As Singapore moves towards an EV future, these technicians are gearing up for change – CNA


And with EVs at the forefront of the nation’s push towards a greener future, Mr Isa is not the only one seeking to upgrade his skills. 

Automotive technical officer at Strides Mobility and self-proclaimed EV enthusiast, James Rayappan, will benefit from another MOU signed by LTA last month.

The MOU, signed with 21 organisations including Strides Mobility, will develop training opportunities for new and existing automotive technicians like Mr Rayappan to support the adoption of electric vehicles.

A new national-level certification programme will be established to recognise automotive technicians who have completed these courses and successfully attain the required competencies, said LTA. 

The certification, which is recognised by all the parties in the MOU, will allow technicians to subsequently take further specialised training in EV maintenance.

But even before training under the MOU takes off, Mr Rayappan, who celebrates his 20th year at Strides Mobility this month, is already sold on EVs.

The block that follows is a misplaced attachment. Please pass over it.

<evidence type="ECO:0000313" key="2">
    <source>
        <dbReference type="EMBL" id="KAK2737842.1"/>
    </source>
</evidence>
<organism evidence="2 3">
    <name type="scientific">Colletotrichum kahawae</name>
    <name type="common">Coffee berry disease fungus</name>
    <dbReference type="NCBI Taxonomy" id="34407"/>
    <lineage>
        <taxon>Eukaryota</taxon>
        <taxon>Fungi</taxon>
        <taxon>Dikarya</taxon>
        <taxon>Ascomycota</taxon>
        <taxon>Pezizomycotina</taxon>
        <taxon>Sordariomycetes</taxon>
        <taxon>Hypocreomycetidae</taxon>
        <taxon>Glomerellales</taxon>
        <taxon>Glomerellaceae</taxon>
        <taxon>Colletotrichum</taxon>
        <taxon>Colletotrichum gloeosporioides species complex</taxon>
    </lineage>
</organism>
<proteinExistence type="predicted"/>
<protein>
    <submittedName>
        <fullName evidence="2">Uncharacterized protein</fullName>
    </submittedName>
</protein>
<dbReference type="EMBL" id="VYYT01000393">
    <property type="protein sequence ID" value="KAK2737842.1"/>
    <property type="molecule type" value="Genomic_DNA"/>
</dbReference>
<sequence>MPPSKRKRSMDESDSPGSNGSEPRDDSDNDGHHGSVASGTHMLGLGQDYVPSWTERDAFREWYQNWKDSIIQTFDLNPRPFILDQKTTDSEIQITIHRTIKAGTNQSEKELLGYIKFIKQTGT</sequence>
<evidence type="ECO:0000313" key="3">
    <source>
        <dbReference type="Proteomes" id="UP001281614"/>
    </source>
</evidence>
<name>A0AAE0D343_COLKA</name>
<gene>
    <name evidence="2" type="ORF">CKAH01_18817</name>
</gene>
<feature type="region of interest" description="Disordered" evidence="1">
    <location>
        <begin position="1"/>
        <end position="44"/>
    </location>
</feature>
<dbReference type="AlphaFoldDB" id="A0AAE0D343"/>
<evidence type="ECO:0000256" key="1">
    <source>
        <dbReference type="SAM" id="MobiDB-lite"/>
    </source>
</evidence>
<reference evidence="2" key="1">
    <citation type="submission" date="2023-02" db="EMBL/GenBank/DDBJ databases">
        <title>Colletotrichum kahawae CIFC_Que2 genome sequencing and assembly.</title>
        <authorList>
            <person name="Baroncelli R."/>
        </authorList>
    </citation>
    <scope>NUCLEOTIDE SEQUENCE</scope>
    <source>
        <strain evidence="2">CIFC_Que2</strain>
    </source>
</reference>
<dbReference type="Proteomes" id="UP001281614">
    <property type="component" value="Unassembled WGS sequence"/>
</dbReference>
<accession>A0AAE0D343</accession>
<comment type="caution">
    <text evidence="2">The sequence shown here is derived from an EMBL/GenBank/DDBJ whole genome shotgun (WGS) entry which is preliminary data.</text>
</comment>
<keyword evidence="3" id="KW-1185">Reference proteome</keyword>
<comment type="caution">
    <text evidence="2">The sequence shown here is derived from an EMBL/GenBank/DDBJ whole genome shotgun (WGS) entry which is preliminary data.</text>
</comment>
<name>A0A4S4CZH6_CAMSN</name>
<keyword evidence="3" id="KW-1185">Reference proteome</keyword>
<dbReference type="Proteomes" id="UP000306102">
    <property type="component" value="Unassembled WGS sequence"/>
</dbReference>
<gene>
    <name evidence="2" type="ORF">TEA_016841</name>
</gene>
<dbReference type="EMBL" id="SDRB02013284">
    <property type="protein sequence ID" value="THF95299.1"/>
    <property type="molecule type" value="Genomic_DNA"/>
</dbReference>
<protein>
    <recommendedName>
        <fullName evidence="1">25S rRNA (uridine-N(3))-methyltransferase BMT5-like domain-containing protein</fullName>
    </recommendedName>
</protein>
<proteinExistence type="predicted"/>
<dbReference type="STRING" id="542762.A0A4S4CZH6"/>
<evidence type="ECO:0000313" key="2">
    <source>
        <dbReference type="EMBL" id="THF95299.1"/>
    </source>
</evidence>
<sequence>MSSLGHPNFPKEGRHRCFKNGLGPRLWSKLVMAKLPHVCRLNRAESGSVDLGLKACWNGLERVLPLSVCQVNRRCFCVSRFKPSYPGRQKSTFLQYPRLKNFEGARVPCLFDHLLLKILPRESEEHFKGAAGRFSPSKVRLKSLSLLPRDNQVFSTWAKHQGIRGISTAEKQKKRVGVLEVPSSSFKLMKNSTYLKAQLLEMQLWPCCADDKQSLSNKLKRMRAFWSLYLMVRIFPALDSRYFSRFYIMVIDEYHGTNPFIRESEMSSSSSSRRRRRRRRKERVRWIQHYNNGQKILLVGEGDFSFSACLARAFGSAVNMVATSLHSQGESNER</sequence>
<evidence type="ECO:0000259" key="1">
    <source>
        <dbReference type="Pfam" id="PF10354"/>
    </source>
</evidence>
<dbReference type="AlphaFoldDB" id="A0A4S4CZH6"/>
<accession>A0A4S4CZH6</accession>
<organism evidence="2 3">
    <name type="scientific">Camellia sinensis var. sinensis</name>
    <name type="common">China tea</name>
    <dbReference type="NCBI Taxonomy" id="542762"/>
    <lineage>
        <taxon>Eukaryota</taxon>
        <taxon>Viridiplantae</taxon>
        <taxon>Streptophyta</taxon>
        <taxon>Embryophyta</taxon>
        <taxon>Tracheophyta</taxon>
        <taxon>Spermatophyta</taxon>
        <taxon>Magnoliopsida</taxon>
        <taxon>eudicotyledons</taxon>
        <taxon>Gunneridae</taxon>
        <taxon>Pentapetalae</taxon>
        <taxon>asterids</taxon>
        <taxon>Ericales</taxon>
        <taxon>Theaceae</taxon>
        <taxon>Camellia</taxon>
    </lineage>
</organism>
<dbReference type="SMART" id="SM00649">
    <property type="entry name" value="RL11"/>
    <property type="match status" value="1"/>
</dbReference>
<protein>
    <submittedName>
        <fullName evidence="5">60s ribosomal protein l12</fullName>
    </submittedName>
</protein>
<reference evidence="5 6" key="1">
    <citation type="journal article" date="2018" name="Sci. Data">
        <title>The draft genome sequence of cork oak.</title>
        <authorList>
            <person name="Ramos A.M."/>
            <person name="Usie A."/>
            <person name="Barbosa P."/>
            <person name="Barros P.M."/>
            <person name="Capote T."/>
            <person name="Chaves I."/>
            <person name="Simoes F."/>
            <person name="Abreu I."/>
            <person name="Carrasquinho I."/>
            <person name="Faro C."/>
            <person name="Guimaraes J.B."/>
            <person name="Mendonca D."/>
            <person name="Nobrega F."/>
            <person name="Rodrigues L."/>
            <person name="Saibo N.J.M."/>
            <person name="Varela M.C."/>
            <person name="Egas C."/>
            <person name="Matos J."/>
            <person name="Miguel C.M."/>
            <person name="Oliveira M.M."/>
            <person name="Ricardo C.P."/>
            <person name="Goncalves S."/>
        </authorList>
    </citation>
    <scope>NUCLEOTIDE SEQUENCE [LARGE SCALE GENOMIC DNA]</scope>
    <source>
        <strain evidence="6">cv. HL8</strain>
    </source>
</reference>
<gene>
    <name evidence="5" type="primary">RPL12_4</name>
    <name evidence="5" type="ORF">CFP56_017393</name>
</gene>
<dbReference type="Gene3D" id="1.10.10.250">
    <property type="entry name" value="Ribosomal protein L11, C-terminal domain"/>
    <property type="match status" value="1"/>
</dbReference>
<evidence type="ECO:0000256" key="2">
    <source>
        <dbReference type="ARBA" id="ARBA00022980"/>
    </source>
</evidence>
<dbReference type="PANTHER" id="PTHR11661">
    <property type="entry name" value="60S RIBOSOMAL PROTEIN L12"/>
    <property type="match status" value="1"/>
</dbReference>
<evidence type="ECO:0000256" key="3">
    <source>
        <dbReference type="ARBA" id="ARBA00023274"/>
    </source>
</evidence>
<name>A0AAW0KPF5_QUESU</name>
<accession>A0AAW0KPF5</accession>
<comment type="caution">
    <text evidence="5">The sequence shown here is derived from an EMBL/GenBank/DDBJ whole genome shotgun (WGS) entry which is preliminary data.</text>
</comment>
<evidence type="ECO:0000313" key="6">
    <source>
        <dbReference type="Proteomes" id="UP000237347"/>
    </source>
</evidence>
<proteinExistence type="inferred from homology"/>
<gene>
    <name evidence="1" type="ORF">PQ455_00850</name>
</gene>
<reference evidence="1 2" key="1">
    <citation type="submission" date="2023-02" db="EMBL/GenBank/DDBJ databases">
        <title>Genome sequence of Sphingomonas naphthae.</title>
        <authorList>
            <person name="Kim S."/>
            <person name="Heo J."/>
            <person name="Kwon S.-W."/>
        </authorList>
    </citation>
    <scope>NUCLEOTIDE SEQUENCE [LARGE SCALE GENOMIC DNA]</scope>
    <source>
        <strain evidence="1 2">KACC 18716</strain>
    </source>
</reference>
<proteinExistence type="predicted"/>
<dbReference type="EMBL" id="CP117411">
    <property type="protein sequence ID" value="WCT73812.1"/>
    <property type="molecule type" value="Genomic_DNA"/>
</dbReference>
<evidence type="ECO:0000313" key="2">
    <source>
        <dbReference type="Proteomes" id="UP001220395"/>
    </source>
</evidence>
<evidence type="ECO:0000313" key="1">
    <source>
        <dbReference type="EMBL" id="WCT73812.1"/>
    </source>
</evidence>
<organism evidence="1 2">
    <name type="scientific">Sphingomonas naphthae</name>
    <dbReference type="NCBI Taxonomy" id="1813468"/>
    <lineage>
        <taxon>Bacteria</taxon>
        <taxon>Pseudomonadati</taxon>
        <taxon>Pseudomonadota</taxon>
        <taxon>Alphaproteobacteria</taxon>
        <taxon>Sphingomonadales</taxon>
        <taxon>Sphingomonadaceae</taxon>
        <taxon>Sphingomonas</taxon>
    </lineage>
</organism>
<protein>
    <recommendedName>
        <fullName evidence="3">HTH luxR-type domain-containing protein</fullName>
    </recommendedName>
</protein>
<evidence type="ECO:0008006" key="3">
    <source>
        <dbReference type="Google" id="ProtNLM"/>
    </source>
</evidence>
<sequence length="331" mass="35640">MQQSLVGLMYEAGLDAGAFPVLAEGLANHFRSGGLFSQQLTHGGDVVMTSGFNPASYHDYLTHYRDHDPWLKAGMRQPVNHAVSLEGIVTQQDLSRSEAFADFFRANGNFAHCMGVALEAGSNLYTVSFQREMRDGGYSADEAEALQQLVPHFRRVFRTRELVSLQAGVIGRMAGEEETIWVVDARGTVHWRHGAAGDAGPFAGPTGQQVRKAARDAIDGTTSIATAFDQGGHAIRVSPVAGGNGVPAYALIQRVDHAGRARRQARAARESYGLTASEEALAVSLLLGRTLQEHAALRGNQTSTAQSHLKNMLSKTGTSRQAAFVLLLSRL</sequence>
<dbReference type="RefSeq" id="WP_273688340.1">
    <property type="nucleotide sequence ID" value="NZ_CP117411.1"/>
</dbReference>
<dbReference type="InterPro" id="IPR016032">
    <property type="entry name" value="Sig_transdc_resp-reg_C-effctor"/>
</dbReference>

“EVs are very, very different. Last time, we (worked with) petrol and diesel. (But for EVs), it is different because no engine, fully electric. So I’m impressed because my hand also not dirty. EV is easier and cleaner to maintain,” the 41-year-old told CNA. 

Having worked on EVs for about a year, he also regularly scours social media for latest EV trends. He has also been sent for training in EV maintenance, as well as yearly courses to refresh his skills. 

Compared to “traditional engines”, there is “no need to do so many steps” to troubleshoot problems with EVs, said Mr Rayappan. 

“Now I want to learn something (new) for myself. If, let’s say, I don’t know something (about) the EV, I (will watch) YouTube (to see) how to repair… what is the fault, everything.”

When he heard that Strides was planning to change its taxi fleet to EVs, his interest was piqued. 

“I want to upgrade myself. So it’s not like the old (type of world anymore) … The world wants to change from gasoline to EV. I also want to change,” he said. 

Asked why he’s unafraid of taking on a new challenge to upgrade his skills, Mr Rayappan said it’s all about trying. 

“First of all, never do mistake, cannot learn. Must do mistake then can correct. If, let’s say, I’m scared, I (won’t be) sitting in front of you (to be interviewed). So that’s why, everything try.” 

Picking up EV skills is also a future-proof strategy to keep his job. 

“Nowadays, all the new (car) models, like Tesla, MG, cars from China, all electric. … (Technicians are) not technicians; they’re more like electricians,” he added.


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